Feds to Investigate Georgia's Medicaid Backlog

The state said it didn't begin getting the full set of data it needs to determine Medicaid eligibility until May 1 and has been working to process the applications ever since.

Federal health officials say they plan to examine why tens of thousands of poor Georgians who applied for Medicaid through the health care law’s insurance marketplace still have no idea months later whether they’ll actually get coverage.

Nearly 89,000 people who applied for health coverage through the online marketplace at HealthCare.gov discovered they could be eligible for Georgia’s Medicaid program. But just over 13,000 of them, about 15 percent, have learned whether they will indeed get coverage. Many of the rest sit trapped in governmental limbo despite the marketplace’s open enrollment period having ended on March 31.

The Centers for Medicare & Medicaid Services (CMS) said in a July 9 letter to Georgia’s Medicaid chief that it will look at how many people are being affected, how long they have been waiting, and what technical challenges or gaps have contributed to the “substantial backlog.”

The backlog stems, in part, from persistent technical troubles that prevented application data from seamlessly transferring from the federal system to the state. Instead, the state said it didn’t begin getting the full set of data it needs to determine Medicaid eligibility until May 1 and has been working to process the applications ever since.

“We are individually processing these files as quickly as possible and comparing applicants through the (federal marketplace) with people who have also applied for Medicaid directly through the state,” Georgia Department of Community Health spokeswoman Pam Keene said Tuesday in an email to The Atlanta Journal-Constitution.

Keene said there is no estimated time frame for when the state hopes to have processed all of the applications. Meanwhile, some people may have ended up applying directly through the state.

HealthCare.gov, a key element of the Affordable Care Act, was supposed to be a one-stop shop for consumers. They would enter their information once, then be directed to private health insurance options or to Medicaid if their income qualified. But the marketplace computer system couldn’t pass along data to a number of systems in other states, which were outdated in many cases.

Nationwide, more than a dozen states are struggling to clear backlogs of hundreds of thousands of people who tried to sign up for Medicaid coverage through the marketplace. Many, including Georgia, faced daunting technical problems. Others were overwhelmed by the sheer number of applicants. Nearly 7 million marketplace applicants were deemed Medicaid eligible.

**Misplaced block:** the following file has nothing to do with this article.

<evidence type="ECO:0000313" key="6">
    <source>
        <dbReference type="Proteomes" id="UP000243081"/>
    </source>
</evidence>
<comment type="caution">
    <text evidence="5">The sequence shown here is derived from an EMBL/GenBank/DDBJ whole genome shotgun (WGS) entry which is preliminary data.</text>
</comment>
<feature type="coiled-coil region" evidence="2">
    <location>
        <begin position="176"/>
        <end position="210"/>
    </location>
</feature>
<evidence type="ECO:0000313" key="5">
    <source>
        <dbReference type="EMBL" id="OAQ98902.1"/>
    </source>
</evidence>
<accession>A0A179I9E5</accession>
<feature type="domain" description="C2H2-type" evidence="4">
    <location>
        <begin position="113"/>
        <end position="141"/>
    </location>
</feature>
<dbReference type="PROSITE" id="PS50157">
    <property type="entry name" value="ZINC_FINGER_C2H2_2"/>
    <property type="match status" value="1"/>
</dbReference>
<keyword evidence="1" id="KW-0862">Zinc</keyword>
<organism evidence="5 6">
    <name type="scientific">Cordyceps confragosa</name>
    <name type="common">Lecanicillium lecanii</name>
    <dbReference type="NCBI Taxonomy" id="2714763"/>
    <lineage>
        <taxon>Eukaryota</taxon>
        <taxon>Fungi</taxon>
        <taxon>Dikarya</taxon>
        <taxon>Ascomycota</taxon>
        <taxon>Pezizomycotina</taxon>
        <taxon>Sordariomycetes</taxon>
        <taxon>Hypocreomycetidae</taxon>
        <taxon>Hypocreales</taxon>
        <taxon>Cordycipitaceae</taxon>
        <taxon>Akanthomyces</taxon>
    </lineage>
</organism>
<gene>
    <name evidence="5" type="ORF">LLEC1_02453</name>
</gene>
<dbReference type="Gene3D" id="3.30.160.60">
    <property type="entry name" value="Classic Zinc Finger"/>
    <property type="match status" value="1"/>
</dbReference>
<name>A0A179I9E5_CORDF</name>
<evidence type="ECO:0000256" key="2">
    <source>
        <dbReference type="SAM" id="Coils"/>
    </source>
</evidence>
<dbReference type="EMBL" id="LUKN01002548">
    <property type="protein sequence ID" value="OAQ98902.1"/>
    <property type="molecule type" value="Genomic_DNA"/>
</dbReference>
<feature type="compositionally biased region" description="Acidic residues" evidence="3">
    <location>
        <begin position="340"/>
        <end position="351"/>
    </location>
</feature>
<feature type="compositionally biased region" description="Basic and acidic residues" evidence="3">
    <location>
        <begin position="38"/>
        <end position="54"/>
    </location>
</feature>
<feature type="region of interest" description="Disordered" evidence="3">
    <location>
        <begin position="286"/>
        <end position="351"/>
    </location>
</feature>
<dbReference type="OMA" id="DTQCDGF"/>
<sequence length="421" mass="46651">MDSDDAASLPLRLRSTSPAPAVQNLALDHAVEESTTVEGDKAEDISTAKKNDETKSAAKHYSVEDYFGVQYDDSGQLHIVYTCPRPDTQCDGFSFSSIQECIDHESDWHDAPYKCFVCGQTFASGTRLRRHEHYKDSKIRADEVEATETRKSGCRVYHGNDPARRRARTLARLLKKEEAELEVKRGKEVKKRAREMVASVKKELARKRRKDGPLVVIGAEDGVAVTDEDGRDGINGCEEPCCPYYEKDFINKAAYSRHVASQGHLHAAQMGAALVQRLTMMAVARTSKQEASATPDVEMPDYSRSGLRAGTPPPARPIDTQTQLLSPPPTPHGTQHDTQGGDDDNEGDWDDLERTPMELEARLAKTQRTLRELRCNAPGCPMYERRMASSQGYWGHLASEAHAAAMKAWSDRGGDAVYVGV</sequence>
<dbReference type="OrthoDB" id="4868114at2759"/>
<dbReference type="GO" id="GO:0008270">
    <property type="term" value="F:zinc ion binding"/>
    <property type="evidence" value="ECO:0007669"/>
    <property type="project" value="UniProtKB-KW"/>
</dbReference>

In addition to Georgia, CMS plans to review backlog problems in six more states, including North Carolina. It is also demanding that a half-dozen others, including Tennessee, submit written plans of how to solve gaps in Medicaid eligibility and enrollment systems.

“A lot of states had to really make significant upgrades to their Medicaid eligibility systems or build wholly new systems,” said Samantha Artiga, an expert with the nonprofit Kaiser Family Foundation.

States are typically supposed to process some types of Medicaid applications within 45 days. It’s been more than 70 days since Georgia’s technical glitches were fixed.

The would-be enrollees in limbo are potentially Medicaid eligible under the state’s current guidelines. They don’t include the estimated 650,000 or so Georgians who would have been eligible if Gov. Nathan Deal had opted to expand Medicaid under Obamacare. Deal has said repeatedly that the state can’t afford to expand an already massive and costly program. Medicaid provides health coverage to roughly 1.7 million low-income children, pregnant women, the elderly and the disabled. It does not cover healthy single adults.

Georgia’s backlog troubles may be a sign that the state isn’t investing enough in new technologies and other resources to make sure people who are eligible for Medicaid actually get covered, said Tim Sweeney, a health care expert with the Georgia Budget and Policy Institute. Sweeney added that many of the people stuck in Medicaid limbo are likely children.

“Increasing access to those who are eligible should be a higher priority,” he said. “It should be a goal to get all of those kids enrolled.”

©2014 The Atlanta Journal-Constitution (Atlanta, Ga.)